Ithaca flips policy on sidewalk programs
Prior to 2014, property owners in Ithaca, N.Y., had been 100 percent responsible for sidewalk replacement costs; now the city assumes the responsibility.
When Mayor Svante Myrick was campaigning for office, he went door to door seeking residents’ input. Sidewalk improvement came up repeatedly. Myrick told Eric Hathaway, who was hired to run the sidewalk program, that not only were the city’s sidewalks in bad shape, the method of reporting defects caused division among neighbors. After he was elected, Myrick started a sidewalk task force, chaired by City Attorney Ari Lavine, that consisted of members from the common council, city employees and non-city employees. Hathaway believes it’s a much better program.
Asking property owners to pay the full cost could be “financially onerous for people to maintain,” he said, adding that he figured the average cost of a section of sidewalk would be approximately $2,000.
The sidewalk task force recommended the creation of Sidewalk Improvement Districts. The city was divided into five such districts.
Every property owner inside the district pays an annual assessment, and although that assessment varies depending on the district, the funds raised can only be used within that particular district.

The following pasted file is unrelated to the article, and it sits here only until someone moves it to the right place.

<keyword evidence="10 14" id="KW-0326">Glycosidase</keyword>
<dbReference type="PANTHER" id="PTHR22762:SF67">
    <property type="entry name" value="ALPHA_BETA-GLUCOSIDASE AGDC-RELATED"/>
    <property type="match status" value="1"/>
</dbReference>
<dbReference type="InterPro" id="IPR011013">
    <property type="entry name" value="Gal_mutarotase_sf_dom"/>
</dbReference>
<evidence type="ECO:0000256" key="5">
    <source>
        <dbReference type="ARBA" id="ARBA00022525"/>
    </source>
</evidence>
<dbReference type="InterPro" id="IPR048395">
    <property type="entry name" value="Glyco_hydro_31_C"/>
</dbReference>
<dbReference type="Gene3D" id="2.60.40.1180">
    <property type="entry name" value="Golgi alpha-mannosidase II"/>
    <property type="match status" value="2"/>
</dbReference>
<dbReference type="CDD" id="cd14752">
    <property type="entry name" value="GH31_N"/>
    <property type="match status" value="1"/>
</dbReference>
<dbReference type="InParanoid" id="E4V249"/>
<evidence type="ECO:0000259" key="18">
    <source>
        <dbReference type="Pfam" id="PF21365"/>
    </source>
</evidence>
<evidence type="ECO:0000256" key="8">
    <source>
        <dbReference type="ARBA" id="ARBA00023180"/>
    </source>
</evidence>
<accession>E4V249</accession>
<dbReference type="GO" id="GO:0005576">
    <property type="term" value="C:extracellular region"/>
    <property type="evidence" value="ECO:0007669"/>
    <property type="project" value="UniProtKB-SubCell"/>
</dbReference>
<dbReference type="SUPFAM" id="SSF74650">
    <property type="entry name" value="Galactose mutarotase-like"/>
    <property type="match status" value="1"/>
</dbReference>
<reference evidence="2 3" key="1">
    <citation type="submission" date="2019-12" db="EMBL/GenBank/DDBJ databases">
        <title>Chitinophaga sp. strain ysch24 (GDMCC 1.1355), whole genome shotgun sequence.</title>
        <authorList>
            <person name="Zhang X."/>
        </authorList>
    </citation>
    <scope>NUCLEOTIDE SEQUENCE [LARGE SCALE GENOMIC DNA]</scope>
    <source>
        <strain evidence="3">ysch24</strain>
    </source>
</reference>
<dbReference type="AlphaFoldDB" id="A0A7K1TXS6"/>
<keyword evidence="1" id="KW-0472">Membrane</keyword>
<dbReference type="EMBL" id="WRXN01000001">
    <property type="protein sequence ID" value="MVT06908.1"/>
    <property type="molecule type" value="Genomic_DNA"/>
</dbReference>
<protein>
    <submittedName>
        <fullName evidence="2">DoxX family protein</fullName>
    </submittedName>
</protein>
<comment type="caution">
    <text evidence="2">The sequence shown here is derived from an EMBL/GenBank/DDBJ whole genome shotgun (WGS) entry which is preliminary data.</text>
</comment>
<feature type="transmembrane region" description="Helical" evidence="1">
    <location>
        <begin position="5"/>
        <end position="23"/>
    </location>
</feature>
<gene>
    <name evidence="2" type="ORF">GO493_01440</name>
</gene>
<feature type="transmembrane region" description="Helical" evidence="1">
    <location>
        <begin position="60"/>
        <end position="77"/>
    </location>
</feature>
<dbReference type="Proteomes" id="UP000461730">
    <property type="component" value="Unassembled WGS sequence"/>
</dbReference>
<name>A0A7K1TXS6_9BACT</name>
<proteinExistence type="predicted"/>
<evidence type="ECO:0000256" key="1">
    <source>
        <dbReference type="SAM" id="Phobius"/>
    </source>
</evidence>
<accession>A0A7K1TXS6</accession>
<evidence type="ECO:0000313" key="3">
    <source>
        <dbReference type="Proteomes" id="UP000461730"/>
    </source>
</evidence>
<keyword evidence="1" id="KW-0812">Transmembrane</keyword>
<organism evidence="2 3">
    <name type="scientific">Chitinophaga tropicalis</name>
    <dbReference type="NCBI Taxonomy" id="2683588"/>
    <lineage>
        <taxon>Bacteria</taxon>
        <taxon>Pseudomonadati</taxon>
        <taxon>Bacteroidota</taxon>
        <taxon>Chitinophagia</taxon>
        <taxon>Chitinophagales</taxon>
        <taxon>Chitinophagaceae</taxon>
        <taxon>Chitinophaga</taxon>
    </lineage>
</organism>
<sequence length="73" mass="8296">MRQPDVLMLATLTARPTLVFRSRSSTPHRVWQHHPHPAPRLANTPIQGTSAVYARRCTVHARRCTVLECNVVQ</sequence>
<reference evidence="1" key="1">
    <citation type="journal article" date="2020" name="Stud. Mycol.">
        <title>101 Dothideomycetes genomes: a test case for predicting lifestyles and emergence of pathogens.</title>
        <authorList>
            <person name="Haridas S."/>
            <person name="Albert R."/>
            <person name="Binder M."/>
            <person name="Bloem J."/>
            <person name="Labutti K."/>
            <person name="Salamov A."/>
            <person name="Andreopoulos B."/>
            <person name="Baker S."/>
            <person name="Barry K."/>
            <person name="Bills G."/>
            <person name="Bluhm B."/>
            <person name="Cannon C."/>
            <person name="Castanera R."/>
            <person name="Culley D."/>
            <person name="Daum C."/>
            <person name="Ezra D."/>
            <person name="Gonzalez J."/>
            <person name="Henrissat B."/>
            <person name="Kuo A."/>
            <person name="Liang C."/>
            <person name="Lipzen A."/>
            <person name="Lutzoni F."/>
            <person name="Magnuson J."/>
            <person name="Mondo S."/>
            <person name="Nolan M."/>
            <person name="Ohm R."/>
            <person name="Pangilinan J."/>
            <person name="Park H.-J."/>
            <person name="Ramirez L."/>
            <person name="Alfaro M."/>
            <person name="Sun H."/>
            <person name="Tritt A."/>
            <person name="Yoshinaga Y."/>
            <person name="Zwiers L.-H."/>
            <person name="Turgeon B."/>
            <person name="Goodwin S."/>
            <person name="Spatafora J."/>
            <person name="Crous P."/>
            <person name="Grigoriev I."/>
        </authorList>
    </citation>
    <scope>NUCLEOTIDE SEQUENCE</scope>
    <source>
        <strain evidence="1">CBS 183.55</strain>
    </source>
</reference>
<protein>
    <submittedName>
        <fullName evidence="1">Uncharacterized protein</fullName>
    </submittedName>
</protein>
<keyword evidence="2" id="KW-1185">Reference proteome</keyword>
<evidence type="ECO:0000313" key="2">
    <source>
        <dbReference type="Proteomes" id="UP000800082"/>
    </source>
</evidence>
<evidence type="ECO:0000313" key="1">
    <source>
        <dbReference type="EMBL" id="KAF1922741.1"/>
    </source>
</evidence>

Assessments range from $70 for low-foot-traffic lots — one- and two-family residences — to $140 plus a square footage fee of $.015 per square foot of buildings on a lot, and a $30 frontage fee for each 55 feet of lot frontage.
As in most municipalities, priority is given to replacing sidewalks based on need. Condition of the sidewalk and also location are also considered, such as whether it is near a government building or school.
“Ithaca’s sidewalk program is the type of policy that results from a mayor who is truly listening to the needs and desires of the constituents, and an attorney’s office creating good legislation to effect change,” Hathaway said. “Our city attorney created the innovative legislation that lessens the financial burden on individual property owners and allows our city to think and act more strategically than when property owners were required to fix their own sidewalk.
“By pooling resources, we are capable of doing larger and more complicated projects, such as locations on retaining walls or (ones) that involve drainage improvements. We are also able to provide construction management, design, materials testing and efficiently mobilize construction in a way that would be cost prohibitive for an individual property owner to accomplish.”
Here in Jenkintown, PA, we need exactly something like this. Can someone from Ithaca City Hall PLEASE call our Borough and talk this up? We have more at our website at http://www.walkablejenkintown.com
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